A twenty-something year career in music usually sees its fair share of evolution. From name changes to member changes, to image changes, to genre changes, the music can become nearly impossible to link to the original sound. In some rare cases though, the sound is so funky, the vibes of the group are so genuine, and the audience so loyal that the music can stand the test of time. So goes the story of LA based trio Funkdoobiest, once prodigees of Dj Muggs of Cypress Hill, and now legends of the underground hip hop scene. The guys kicked off their latest European tour in Copenhagen so Bitchslap caught up with them for a chat about the good old times and what’s to come.

Interview by Danika Maia
Photography: Bobby Anwar

Welcome to Copenhagen! Is this your first time here?

Son Doobie: I thought maybe we were here back when we were touring Europe in ’93 but if not… then this might be our first time ever playing in Copenhagen. T, do you remember?

Tomahawk: Yeah I was also thinking maybe back in the early 90’s but I honestly can’t remember either.

Ralph M: Yeah see I would get it mixed up with Cologne, and then confuse the Dutch with the Danish, you know what I’m sayin’, all the D’s in there. But we’re really excited to be in Copenhagen now, it has a bit of a London vibe and the underground scene is just dope.

You were on another European tour just about a year ago, what brings you back now?

Son Doobie: We were on a tour celebrating the 20th anniversary of our first album “Which Doobie U Be”, or breakthrough success if you will, and now we’re celebrating the 20th anniversary of our second album “Brothers Doobie”, which is basically an extension of the first album. We did the songs from the first album last time so I’m just excited to do the songs from the second album you know, different aesthetics and with Ralph M always switching it up and Tomahawk always having my back it’s a Juggernaut show you know what I mean, I love it.

I imagine people are always dying to hear the classics, how do you switch up the set lists to keep everyone happy?

Son Doobie: It’s extremely methodical, honestly, it goes through a huge process. Ralph M is meticulous when it comes to planning the sets and he takes everything into consideration from the audience to the location to the size of the venue, so it changes all the time you know. Keeping it fresh. There’s so many intricacies when it comes to planning a set and Ralph M takes all that into consideration with the beats and the set list and just packages it up all tight like at Kinkos, hole punched and binder, thank you very much.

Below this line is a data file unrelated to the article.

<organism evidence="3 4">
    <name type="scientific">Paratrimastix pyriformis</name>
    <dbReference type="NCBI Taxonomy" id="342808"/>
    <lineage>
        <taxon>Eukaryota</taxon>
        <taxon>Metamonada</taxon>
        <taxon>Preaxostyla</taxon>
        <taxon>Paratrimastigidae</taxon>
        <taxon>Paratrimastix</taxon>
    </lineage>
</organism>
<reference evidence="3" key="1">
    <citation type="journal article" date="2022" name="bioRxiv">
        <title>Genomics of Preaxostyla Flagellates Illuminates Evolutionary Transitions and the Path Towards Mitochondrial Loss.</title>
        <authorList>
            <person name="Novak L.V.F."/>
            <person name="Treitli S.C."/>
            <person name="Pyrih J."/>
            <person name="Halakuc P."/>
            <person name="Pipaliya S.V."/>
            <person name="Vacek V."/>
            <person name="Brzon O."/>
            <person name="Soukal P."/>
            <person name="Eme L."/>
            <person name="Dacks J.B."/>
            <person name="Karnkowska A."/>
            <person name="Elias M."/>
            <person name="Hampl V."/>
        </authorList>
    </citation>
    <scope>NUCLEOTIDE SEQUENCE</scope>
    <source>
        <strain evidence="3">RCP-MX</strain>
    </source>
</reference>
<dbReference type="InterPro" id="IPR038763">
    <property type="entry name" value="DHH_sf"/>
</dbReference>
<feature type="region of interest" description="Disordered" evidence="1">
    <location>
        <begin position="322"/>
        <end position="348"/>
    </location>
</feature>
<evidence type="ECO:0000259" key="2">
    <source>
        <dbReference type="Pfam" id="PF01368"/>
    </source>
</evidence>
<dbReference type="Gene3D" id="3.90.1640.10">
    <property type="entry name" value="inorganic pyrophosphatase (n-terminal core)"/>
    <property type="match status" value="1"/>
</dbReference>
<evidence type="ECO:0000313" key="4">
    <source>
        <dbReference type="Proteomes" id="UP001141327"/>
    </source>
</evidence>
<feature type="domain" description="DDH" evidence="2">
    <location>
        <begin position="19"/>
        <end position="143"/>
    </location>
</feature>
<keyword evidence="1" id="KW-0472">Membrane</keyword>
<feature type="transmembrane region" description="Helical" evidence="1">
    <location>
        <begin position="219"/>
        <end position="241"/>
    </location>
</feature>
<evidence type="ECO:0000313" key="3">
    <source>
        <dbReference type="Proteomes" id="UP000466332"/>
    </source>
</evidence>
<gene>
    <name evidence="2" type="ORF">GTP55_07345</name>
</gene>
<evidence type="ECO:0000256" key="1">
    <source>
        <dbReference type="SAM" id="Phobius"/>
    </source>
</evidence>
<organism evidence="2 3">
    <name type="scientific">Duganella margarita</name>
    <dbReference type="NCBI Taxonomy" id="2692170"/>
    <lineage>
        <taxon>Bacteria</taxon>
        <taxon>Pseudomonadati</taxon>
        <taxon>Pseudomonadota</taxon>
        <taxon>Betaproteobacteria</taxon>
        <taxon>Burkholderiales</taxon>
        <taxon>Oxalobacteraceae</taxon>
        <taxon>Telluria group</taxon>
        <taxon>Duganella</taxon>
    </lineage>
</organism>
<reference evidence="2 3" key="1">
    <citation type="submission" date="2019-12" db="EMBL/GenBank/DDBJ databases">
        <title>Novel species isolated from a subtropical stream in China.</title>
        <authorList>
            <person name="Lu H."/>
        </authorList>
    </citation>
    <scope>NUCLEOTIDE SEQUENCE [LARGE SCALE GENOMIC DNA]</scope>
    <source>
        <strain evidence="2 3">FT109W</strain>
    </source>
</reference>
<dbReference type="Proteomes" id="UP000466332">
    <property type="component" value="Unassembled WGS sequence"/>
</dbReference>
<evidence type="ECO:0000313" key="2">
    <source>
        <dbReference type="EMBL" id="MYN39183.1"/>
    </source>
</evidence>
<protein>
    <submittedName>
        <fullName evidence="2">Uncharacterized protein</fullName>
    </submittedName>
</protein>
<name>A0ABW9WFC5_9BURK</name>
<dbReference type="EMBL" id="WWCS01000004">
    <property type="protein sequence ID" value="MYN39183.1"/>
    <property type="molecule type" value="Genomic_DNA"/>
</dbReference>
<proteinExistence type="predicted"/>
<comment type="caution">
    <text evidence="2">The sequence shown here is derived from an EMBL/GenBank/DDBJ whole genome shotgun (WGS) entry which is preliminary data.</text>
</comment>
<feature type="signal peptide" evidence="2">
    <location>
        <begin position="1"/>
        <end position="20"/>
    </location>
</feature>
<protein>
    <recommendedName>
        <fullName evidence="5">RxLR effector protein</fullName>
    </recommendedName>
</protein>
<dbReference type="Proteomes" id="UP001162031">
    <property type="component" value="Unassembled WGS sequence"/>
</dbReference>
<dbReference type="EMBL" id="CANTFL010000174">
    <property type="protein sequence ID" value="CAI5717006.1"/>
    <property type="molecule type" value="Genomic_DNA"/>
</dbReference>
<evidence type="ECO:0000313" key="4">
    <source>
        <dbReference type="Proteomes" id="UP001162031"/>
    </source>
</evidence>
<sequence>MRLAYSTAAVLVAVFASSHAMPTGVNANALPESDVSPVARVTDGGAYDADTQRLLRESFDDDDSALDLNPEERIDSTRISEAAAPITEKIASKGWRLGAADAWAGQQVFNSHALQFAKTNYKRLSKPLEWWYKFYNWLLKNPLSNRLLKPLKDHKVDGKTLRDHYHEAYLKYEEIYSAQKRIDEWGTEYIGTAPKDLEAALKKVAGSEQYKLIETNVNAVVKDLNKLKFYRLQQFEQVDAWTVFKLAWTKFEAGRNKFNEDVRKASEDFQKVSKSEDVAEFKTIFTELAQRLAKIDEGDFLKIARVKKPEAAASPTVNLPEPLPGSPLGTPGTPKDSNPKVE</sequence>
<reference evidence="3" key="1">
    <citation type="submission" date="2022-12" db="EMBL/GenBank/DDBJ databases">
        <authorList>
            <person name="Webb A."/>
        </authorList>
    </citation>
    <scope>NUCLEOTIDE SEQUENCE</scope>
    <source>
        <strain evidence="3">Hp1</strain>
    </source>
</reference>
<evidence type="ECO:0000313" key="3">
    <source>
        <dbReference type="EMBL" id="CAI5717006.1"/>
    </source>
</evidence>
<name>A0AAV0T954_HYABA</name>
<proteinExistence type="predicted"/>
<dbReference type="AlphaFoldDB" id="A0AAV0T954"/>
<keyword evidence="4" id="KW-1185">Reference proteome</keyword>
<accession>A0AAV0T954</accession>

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Do you guys have a little choreography planned when you play live?

Tomahawk: I mean in general yes, we’ve done it enough so that everyone pretty much knows what role to play, which space to occupy, and who’s gonna go where.

Son Doobie: Sometimes I’m having so much fun though I’ll just slam into Ralph and T, and then the crowd starts going crazy and I think to this day our shows are the only hip hop shows where I’ve seen a mosh pit form. When Bow Wow Wow comes on they lose their minds. I’m over 40 been doing this since my twenties, and every time it happens I’m still in total awe. It’s like a parallel universe, it’s magic.

That’s the magic that keeps you looking so young, eh?

Tomahawk: Hey we’re not that old!

Son Doobie: It’s all about not letting the stress of life get to you, you know. You make mistakes, you learn from them, maybe you make the same mistakes again. All the time though you need to respect your friends and family and stay true to yourselves. I’m happy that we’re still together me, Ralph and T, driving this raw underground hip hop locomotive that’s become almost an endangered species. I’m happy for my health too, of course, except I ain’t got no hair I’m still bald as fuck. It’s all good.

Have your goals changed along this journey?

Ralph M: One thing I can say about us is when we were younger and starting out, we did plan for the future and thank god we did. So now we can be here 20 years later, no substitutions, no new members, just the same group with the same heart and the same great songs that we produced back then.